The Taliban will regain their grip on Afghanistan, in what, unfortunately, is only a matter of time. The subject has already been discussed here in our space and is, for obvious reasons, a constant presence in international news. Afghan history, since Antiquity, shows the reason for the nickname “Cemetery of Empires”. And the way Bush Jr., Obama, Trump, and Biden have handled this trajectory is very different from, interestingly, how the Taliban themselves treat their history. Apparently, the extremist group has learned from at least one mistake in its past, made shortly after its inception.

The origins of the Taliban can be traced back to the Afghan civil war, which began in 1992. After the defeat of the secular Afghan republic, allied with the Soviets, the Islamic mujahedin split into several groups. Gradually, these groups rallied on two fronts. The Northern Alliance, led by Ahmad Shah Massoud, the Lion of Panjshir, known as a moderate leader. In areas under his command, for example, girls studied and women had all rights guaranteed, unlike territories under the rival group, the Taliban, the fundamentalist group led by Mohammed Omar.

Established in mid-1994, the first major Pakistan-backed Taliban military operation was the Kabul offensive in mid-1994. The idea was to take the Afghan capital and the largest city by storm. As if, in a game of chess, one of the players was heading directly towards the opposing king, without any strategic movement of his pieces. As a result, Kabul was besieged and in the midst of a war of attrition that lasted for months and cost the Taliban heavy losses. The group emerged victorious from the war primarily because of its tactical guerrilla advantage over the mountainous regions, and not because of its initial strategy.


In the current offensive, in 2021, the Taliban are applying a different strategy. The group surrounds Afghanistan, dominating outlying regions. Mainly, border crossings, making any possible corridor between the Afghan government in Kabul and its neighbors impossible. Be it corridors of humanitarian aid, escape of refugees or military support to the government of Ashraf Ghani. At the end of June, the Taliban controlled part of the Afghan border with neighboring Uzbekistan.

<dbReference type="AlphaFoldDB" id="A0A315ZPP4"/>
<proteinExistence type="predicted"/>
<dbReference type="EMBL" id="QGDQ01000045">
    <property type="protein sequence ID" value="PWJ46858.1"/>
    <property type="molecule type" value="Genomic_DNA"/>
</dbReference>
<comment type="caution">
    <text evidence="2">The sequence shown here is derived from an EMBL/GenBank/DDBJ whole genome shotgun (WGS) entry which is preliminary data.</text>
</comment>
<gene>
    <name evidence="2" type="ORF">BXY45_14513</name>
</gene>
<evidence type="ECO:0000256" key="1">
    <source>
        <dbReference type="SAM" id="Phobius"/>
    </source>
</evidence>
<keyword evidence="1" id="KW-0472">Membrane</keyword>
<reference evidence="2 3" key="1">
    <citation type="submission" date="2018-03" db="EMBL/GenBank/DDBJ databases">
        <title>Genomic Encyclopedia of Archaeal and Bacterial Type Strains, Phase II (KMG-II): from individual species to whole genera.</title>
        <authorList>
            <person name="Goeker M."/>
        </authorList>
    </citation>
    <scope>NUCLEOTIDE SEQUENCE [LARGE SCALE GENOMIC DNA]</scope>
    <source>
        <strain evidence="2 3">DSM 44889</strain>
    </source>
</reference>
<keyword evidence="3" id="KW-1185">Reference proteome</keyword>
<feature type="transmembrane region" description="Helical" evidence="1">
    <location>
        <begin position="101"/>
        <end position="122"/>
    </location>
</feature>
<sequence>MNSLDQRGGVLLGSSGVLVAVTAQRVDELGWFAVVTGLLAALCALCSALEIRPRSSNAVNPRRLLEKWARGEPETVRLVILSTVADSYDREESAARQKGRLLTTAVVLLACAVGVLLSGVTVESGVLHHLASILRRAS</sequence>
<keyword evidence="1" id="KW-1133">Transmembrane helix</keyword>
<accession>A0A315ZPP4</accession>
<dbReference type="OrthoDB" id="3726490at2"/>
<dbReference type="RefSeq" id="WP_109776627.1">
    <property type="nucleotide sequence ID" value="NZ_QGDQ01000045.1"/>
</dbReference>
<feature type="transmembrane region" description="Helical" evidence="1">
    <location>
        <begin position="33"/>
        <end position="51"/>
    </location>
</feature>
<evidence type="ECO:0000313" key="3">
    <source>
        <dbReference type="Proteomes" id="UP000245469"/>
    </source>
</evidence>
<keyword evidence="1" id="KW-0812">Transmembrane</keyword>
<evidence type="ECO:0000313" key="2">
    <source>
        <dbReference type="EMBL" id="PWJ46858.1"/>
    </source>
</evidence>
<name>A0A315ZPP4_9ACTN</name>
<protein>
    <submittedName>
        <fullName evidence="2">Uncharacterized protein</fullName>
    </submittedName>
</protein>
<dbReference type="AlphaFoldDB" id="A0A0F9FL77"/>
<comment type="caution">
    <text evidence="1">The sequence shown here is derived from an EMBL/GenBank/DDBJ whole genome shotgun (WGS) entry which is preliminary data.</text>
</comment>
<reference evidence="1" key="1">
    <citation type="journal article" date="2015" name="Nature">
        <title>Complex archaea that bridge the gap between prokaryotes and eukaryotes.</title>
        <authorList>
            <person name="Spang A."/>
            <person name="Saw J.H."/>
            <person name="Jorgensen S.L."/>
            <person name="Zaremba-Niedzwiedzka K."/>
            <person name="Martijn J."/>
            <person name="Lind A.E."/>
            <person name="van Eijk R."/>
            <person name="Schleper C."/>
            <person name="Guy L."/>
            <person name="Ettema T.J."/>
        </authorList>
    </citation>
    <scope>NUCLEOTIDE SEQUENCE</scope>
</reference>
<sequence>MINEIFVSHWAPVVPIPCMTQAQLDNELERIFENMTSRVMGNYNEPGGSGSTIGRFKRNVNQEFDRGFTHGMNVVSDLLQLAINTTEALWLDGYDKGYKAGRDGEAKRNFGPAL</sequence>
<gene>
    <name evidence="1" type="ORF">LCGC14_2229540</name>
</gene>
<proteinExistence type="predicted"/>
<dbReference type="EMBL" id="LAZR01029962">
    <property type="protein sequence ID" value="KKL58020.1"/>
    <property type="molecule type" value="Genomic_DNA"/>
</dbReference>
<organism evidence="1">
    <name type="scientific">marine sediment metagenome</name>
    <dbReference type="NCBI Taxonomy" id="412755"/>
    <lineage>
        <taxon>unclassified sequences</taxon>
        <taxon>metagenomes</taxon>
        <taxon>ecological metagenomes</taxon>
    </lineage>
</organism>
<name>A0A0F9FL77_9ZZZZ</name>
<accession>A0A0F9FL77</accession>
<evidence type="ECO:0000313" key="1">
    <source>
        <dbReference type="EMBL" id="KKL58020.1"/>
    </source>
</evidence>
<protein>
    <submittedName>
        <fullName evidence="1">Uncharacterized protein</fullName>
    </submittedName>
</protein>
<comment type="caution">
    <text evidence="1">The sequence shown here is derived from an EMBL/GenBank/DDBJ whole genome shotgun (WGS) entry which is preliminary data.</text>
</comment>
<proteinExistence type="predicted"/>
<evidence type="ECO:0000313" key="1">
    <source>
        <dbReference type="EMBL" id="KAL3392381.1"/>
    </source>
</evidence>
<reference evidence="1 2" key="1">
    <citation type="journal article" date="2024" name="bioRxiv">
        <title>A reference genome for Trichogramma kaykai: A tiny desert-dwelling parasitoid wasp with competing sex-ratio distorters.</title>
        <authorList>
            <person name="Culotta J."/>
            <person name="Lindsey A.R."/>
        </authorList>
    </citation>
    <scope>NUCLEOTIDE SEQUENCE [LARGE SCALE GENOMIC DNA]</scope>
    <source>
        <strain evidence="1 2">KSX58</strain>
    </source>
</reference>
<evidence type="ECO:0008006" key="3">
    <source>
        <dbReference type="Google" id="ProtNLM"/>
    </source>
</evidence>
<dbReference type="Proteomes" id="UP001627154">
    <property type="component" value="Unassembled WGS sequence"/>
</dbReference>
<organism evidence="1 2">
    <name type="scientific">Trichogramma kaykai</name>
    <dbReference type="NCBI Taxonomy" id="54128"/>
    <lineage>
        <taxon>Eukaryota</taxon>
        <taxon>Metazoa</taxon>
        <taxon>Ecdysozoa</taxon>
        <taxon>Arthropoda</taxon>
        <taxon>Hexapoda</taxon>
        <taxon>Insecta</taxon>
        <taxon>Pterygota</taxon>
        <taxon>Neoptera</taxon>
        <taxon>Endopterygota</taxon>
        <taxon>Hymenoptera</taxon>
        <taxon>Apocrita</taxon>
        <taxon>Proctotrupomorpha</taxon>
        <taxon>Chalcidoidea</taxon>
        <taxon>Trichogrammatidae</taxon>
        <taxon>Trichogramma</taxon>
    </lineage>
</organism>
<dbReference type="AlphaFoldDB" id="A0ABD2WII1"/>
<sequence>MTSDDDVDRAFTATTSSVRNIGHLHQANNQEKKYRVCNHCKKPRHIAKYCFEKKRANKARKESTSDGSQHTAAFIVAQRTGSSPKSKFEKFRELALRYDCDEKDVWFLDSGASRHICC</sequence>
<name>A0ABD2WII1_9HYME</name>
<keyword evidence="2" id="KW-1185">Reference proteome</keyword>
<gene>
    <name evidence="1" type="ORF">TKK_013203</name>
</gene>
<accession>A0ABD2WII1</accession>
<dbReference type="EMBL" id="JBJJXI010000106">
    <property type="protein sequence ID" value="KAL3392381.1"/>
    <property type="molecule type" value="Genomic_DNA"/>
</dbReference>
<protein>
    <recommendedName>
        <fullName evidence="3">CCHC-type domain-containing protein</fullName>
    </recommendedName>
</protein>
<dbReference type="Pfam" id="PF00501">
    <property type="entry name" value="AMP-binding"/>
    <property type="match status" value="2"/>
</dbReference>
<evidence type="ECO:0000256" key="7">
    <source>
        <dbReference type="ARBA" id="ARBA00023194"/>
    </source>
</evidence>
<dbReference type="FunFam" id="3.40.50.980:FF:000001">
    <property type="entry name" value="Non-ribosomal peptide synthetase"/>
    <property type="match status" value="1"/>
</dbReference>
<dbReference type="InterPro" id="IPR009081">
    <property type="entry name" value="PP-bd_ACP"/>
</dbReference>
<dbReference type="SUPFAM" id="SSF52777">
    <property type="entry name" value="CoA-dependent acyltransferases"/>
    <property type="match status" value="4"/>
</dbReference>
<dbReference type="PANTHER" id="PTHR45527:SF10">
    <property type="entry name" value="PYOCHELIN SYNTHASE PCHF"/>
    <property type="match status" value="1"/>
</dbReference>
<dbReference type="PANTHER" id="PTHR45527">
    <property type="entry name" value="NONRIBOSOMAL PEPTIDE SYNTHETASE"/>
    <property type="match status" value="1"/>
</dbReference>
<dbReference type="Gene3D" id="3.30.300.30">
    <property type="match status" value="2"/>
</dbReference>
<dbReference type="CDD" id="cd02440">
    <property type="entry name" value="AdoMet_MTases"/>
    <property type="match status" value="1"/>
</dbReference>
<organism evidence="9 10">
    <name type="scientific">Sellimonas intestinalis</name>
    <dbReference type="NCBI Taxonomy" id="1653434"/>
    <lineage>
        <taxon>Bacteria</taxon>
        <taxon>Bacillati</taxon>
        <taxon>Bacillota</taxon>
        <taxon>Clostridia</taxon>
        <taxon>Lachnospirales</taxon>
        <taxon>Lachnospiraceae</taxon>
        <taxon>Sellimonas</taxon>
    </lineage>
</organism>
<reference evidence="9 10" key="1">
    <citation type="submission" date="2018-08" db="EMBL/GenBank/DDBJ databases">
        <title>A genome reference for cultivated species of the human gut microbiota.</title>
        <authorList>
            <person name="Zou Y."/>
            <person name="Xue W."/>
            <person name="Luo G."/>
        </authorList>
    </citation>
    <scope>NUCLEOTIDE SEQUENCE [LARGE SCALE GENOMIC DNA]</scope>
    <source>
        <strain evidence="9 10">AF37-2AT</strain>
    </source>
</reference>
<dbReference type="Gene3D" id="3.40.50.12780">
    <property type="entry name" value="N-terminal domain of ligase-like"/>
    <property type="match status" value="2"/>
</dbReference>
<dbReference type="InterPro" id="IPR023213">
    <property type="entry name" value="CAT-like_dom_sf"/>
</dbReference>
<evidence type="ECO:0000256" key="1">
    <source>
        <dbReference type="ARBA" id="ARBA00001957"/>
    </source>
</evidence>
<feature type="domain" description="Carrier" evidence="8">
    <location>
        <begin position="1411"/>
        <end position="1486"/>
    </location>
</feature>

Weeks later, even on July 12, it was revealed that Taliban negotiators in Qatar, where they are in talks with the Afghan government, also have channels for dialogue with Turkmenistan. Officially, the Turkmen government denies this, but the reality is that it does not want the conflict to cross its border, which is predominantly dominated by the Taliban. They don’t want to get involved in the war and they don’t want the Afghans to think the border will be a safe place.

Nor that, for that, they have to negotiate with an extremist group. Again, of course, the government denies all of this, but a Taliban delegation is said to have even visited Asgabat. Subsequently, the three border region between Afghanistan, Uzbekistan and Tajikistan was occupied by the Taliban at the Shahrtuz crossing point. On July 6, it was the turn of the border with Tajikistan to be totally controlled by extremists. Two days later, the Afghan flag was taken down from customs at Islam Qala, in the region of Herat, on the border with Iran, replaced by the white standard of the Taliban.

The name Herat may be familiar to some readers, as it was an important warehouse in the ancient arrow wheel and is cited in traditionally known novels and works. Finally, on the 14th, the Taliban captured one of the main crossing points on the longest Afghan-Pakistani border, the Friendship Gate, between the Afghan town of Wesh and the Pakistani town of Chaman. Today, the situation for the Afghan government is that it is almost completely surrounded, except for two corridors between Kabul and Pakistan, and another which connects the capital with Uzbekistan.